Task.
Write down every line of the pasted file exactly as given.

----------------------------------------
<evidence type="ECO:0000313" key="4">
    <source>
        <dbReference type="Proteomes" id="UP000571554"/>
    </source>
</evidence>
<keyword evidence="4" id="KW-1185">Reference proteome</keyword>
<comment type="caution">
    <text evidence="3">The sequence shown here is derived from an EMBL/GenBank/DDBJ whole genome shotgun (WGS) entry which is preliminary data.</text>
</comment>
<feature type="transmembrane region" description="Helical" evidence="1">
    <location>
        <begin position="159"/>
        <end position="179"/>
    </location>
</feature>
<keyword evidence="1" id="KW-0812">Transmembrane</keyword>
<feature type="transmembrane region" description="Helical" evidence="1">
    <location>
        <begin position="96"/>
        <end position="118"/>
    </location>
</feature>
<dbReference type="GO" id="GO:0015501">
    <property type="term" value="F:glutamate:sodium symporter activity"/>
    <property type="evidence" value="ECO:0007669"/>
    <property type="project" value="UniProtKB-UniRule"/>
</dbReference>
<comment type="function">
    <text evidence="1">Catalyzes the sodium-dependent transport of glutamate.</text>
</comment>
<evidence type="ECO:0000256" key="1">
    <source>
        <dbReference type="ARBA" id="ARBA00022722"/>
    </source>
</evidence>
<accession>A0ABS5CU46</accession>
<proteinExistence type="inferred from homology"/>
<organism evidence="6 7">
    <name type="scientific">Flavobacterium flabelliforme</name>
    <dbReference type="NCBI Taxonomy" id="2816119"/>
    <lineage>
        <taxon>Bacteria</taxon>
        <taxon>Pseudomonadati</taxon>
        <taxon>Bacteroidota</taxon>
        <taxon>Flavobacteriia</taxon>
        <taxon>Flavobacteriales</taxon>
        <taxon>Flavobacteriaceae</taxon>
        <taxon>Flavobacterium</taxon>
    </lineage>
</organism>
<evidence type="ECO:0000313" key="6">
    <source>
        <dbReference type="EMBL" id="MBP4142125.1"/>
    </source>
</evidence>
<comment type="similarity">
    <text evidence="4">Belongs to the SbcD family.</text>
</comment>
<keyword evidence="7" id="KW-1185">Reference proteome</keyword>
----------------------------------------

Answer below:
<evidence type="ECO:0000313" key="4">
    <source>
        <dbReference type="Proteomes" id="UP000571554"/>
    </source>
</evidence>
<keyword evidence="4" id="KW-1185">Reference proteome</keyword>
<comment type="caution">
    <text evidence="3">The sequence shown here is derived from an EMBL/GenBank/DDBJ whole genome shotgun (WGS) entry which is preliminary data.</text>
</comment>
<feature type="transmembrane region" description="Helical" evidence="1">
    <location>
        <begin position="159"/>
        <end position="179"/>
    </location>
</feature>
<keyword evidence="1" id="KW-0812">Transmembrane</keyword>
<feature type="transmembrane region" description="Helical" evidence="1">
    <location>
        <begin position="96"/>
        <end position="118"/>
    </location>
</feature>
<dbReference type="GO" id="GO:0015501">
    <property type="term" value="F:glutamate:sodium symporter activity"/>
    <property type="evidence" value="ECO:0007669"/>
    <property type="project" value="UniProtKB-UniRule"/>
</dbReference>
<comment type="function">
    <text evidence="1">Catalyzes the sodium-dependent transport of glutamate.</text>
</comment>
<evidence type="ECO:0000256" key="1">
    <source>
        <dbReference type="ARBA" id="ARBA00022722"/>
    </source>
</evidence>
<accession>A0ABS5CU46</accession>
<proteinExistence type="inferred from homology"/>
<organism evidence="6 7">
    <name type="scientific">Flavobacterium flabelliforme</name>
    <dbReference type="NCBI Taxonomy" id="2816119"/>
    <lineage>
        <taxon>Bacteria</taxon>
        <taxon>Pseudomonadati</taxon>
        <taxon>Bacteroidota</taxon>
        <taxon>Flavobacteriia</taxon>
        <taxon>Flavobacteriales</taxon>
        <taxon>Flavobacteriaceae</taxon>
        <taxon>Flavobacterium</taxon>
    </lineage>
</organism>
<evidence type="ECO:0000313" key="6">
    <source>
        <dbReference type="EMBL" id="MBP4142125.1"/>
    </source>
</evidence>
<comment type="similarity">
    <text evidence="4">Belongs to the SbcD family.</text>
</comment>
<keyword evidence="7" id="KW-1185">Reference proteome</keyword>